As an active member of the transplant care team, it is important for you to understand all of the prescribed medications. Getting kids to cooperate in taking medications can sometimes be difficult. Parents and nurses should set firm limits around medication administration. It is essential kids take their medicines as prescribed, on time, every day.

Prior to discharge, the Transplant Coordinator and Transplant Pharmacist will provide you with a medication schedule. There will be several prescribed medications to help:

  • Prevent rejection
  • Support the immune system
  • Prevent infection
  • Control blood pressure
  • Correct fluid and electrolyte imbalances
  • Reduce stomach acid

General Guidelines

When taking medications, keep these general guidelines in mind:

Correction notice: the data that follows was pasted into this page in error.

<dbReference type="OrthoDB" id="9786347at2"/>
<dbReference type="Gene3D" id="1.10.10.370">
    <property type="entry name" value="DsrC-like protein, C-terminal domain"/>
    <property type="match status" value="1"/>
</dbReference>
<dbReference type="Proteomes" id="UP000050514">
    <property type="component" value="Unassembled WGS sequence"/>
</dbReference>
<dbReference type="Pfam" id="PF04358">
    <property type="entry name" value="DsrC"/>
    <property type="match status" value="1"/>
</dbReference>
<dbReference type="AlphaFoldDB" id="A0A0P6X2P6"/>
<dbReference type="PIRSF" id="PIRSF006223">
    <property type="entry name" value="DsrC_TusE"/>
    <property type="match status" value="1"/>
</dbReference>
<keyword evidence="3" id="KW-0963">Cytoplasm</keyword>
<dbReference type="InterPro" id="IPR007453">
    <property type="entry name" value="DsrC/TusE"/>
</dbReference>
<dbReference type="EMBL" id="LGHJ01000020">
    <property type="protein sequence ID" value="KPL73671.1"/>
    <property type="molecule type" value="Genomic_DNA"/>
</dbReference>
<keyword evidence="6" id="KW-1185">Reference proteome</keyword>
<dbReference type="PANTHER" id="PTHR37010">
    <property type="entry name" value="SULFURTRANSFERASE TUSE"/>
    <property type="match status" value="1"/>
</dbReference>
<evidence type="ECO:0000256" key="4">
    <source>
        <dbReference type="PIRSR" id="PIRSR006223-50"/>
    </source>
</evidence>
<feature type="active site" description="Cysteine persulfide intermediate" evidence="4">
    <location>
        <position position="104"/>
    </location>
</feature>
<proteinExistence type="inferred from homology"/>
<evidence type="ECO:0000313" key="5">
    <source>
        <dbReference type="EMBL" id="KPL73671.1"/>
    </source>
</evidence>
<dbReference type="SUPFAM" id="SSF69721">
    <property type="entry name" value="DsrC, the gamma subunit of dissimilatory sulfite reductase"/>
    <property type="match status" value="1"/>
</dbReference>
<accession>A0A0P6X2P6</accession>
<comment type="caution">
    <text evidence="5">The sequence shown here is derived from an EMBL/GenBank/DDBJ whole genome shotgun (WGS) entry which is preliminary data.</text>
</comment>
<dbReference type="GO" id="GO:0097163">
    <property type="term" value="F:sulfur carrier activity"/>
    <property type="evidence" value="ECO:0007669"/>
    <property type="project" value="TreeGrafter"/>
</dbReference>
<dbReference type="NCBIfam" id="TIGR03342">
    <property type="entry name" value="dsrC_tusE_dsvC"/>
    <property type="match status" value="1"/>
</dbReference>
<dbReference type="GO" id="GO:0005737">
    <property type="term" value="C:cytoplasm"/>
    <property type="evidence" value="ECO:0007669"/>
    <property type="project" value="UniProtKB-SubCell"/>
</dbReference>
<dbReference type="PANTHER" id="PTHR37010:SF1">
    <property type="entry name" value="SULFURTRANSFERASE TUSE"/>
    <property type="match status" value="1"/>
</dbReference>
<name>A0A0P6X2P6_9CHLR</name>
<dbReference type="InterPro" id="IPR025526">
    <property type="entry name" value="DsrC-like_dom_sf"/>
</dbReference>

• Take medicines at the same time every day to avoid missing doses.
  • Do not try to make up for missed medicines unless instructed to do so by your Transplant Coordinator.
  • Always give the exact amount of medication as prescribed.
  • 1 cc = 1 ml; mg =/= ml
  • Check the concentration and expiration date on all medicine bottle labels.
  • Ask for refills at least one week before you run out of medicine.
  • Report any side effects to your Transplant Coordinator.
  • Avoid medicines containing pseudoephedrine such as Dimetapp, Actifed and Sudafed, which may cause high blood pressure. Please do not take any of these medicines without first checking with your Transplant Coordinator.
  • Avoid ingesting any drinks or food containing grapefruit, pomegranate or star fruit due to their interaction with some of the transplant medications.
  • Medications must be given the same way with each dose to keep a stable level. For example, if it is taken with food, always give it with food.
  • In most cases, generic medications are OK to use. Patients should not switch back and forth between generic and brand formulations as there may be differences in absorption of the medications.